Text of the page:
Monday, October 14, 2013

The Laity's Role in Fostering Clericalism

The desk columnist of the Catholic Times brings to mind the Pope Francis interview with the atheist Scalfari. The Pope's way of handling himself during these interviews has become of interest to many of our Korean young people, he says, often generating plenty to talk about. The Pope's habit of treating subjects very openly that previously were deemed "hush-hush" have endeared him to many, non-Catholics as well as Catholics.   

He wants to open up the Church to the whole world, the columnist says, adding that the temporal interests of the Vatican seem not to be this Pope's chief preoccupation, since these concerns tend to neglect the world around us. And he believes the Pope will do everything possible to change this type of mentality. Is the Pope right in following this approach? he asks. This question is now being asked by some who doubt its effectiveness. But what can be said with certainty about the new approach is that what was once considered taboo when finding fault with the Church has now  become acceptable.

In discussing anti-clericalism, Scalfari said he is not anti-clerical but when he meets clericalism, he becomes anti-clerical and the Pope agreed with him, saying he has the same reaction with clericalism. Clericalism, he said, should  have no place within the  Church.

This kind of talk on the part of the Pope is welcomed by many of  the laity. Everybody, the journalist says, has had some difficulty dealing with  a cleric or a religious. He doubted, however, whether the laity here in Korea have the right to  criticize clericalism within the Church. He  may be opening himself up to criticism, he says, but we have to be critical of ourselves.There are good reasons for being critical of clericalism within the Church; the renewal of the Church and its mature development demands it. But we have to see what the laity are doing to foster this  kind of clericalism.

He mentioned an incident during a news gathering when a journalist was hit by a book thrown by a cleric.
Let us not be concerned with the circumstances, he adds. In response the journalist quickly left the room. One of the laypeople attending the gathering reprimanded the journalist, telling him that was not the way to behave to a priest, that it was disrespectful, and that he should apologize to him for walking out.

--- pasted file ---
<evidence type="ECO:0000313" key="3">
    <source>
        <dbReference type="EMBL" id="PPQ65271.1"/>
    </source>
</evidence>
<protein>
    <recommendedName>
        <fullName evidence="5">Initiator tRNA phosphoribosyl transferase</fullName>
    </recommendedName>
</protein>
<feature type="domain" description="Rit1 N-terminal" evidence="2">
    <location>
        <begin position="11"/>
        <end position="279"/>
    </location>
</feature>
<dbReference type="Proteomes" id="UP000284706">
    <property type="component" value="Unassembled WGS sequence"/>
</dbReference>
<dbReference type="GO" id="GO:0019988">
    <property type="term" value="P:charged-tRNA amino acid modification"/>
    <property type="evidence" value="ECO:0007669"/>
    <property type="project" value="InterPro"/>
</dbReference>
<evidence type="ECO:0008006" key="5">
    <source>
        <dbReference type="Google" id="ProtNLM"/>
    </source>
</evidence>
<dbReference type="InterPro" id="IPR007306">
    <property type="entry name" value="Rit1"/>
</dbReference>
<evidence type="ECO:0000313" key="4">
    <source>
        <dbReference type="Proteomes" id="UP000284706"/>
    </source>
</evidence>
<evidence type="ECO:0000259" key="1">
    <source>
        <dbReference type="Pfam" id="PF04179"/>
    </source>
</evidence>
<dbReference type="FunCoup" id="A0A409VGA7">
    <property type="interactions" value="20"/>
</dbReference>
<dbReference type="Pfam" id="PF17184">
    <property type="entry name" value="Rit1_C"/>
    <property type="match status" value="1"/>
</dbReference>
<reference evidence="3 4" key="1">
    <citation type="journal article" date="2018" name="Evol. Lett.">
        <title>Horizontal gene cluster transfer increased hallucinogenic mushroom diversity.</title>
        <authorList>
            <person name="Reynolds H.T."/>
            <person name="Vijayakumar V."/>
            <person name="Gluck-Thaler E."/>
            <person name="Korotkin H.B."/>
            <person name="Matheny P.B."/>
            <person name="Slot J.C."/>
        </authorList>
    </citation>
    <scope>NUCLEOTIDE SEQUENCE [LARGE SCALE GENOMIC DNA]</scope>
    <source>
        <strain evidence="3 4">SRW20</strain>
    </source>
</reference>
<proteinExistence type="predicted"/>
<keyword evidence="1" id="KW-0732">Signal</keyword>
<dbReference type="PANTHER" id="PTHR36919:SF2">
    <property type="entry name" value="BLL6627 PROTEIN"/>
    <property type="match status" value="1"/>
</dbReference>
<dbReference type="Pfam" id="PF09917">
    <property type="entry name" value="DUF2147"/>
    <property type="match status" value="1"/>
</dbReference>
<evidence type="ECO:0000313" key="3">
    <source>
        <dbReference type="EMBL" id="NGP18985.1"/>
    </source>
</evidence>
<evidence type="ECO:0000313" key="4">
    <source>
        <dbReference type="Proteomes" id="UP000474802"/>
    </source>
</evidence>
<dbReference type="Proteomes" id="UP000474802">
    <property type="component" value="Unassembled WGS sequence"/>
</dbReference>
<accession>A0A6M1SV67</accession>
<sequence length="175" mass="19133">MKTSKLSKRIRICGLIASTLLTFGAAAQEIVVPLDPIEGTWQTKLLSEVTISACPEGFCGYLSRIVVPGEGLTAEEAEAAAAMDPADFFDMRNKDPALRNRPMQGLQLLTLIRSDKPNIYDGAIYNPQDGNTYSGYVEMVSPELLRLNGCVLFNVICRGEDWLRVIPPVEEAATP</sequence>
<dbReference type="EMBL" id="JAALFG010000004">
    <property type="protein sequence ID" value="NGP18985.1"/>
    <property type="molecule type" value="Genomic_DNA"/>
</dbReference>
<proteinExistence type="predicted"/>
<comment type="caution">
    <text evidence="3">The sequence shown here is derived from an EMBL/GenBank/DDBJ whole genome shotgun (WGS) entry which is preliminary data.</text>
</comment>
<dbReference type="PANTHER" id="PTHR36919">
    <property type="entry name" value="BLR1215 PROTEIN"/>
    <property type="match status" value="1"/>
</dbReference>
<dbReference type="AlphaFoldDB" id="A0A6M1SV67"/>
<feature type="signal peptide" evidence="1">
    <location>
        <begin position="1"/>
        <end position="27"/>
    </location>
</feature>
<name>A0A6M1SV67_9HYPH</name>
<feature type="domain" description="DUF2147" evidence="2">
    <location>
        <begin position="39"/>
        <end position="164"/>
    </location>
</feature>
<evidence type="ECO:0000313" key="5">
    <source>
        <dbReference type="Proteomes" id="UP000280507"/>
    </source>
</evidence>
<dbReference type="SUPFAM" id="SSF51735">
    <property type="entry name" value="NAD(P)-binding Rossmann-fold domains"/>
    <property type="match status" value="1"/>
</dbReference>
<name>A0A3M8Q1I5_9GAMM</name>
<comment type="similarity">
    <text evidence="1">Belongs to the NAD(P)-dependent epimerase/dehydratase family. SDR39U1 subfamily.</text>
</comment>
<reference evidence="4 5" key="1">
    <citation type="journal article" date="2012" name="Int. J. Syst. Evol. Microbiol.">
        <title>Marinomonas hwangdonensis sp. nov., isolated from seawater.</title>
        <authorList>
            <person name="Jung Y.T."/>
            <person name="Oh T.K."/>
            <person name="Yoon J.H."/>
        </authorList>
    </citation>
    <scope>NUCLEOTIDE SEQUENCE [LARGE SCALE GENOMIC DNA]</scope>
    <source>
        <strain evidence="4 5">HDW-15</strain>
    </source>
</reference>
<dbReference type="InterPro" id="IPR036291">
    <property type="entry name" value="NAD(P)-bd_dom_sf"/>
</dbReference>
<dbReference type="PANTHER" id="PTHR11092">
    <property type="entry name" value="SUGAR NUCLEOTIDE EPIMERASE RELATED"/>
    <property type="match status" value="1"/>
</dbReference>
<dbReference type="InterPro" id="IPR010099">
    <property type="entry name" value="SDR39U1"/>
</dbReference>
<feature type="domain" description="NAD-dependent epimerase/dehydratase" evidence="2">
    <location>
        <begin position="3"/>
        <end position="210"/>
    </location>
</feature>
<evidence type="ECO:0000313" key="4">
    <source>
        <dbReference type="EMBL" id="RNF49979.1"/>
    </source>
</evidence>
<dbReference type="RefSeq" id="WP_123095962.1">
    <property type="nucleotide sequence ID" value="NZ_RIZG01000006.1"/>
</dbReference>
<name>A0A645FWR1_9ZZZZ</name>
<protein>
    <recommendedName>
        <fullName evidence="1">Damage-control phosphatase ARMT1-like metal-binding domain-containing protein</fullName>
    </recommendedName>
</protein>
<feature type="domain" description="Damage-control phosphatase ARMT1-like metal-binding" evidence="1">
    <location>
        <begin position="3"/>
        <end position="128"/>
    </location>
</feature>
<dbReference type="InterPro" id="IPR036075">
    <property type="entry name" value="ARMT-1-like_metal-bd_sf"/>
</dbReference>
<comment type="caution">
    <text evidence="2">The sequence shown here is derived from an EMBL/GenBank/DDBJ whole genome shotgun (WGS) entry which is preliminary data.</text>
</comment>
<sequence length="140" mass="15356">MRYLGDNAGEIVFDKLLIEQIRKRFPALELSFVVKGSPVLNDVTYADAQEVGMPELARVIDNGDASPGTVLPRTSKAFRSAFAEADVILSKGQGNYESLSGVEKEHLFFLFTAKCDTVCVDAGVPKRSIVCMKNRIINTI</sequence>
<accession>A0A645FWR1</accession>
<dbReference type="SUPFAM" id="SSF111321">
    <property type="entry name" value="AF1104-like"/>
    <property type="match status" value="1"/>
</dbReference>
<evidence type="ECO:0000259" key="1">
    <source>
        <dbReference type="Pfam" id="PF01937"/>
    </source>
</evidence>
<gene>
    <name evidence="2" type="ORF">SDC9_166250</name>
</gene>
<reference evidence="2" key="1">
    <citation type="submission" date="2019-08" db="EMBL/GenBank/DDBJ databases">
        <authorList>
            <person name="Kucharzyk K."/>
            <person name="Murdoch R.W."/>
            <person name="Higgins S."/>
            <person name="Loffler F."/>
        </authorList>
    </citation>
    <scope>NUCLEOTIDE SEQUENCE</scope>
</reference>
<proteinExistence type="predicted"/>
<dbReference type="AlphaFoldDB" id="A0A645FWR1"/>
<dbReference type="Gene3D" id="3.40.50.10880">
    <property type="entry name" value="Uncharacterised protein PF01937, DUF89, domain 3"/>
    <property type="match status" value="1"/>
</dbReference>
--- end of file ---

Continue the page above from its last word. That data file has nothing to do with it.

This idea of unquestioning submission to the leaders and priests of the Church, from the time under the Japanese, has come under attack. Church leaders in the past were reluctant to have Christians get involved in society. Today it is just the opposite. Bishop conferences are speaking out on more participation in society, and the laity are often on the opposite side of the issue. What Pope Francis said about the Vatican-centered interest, which neglects the world around us, is difficult for many of our Catholics to appreciate and accept.

When the Catholic newspapers treat some of the troubling issues of society, even passively, they receive all kinds of protestations, most of which are essentially asking the same question: Why is a religious newspaper getting involved in politics? Pope Francis gave his answer: Because we are composed of body and soul.

And this insight also forms much of the thinking of the Second Vatican Council. Though there are some who are looking forward to another council, the Second Vatican Council's teaching is still valid, with its emphasis on the Church as a communion of the people of God, a Church with a horizontal not a vertical structure, and thus motivated by love and mutual respect. Overcoming clericalism has to begin, and end, with the clergy themselves, but we of the laity, he argues, have a great responsibility to help in advancing that goal. The lack of effort on the part of the laity in effecting this change, the columnist laments, is regrettable.

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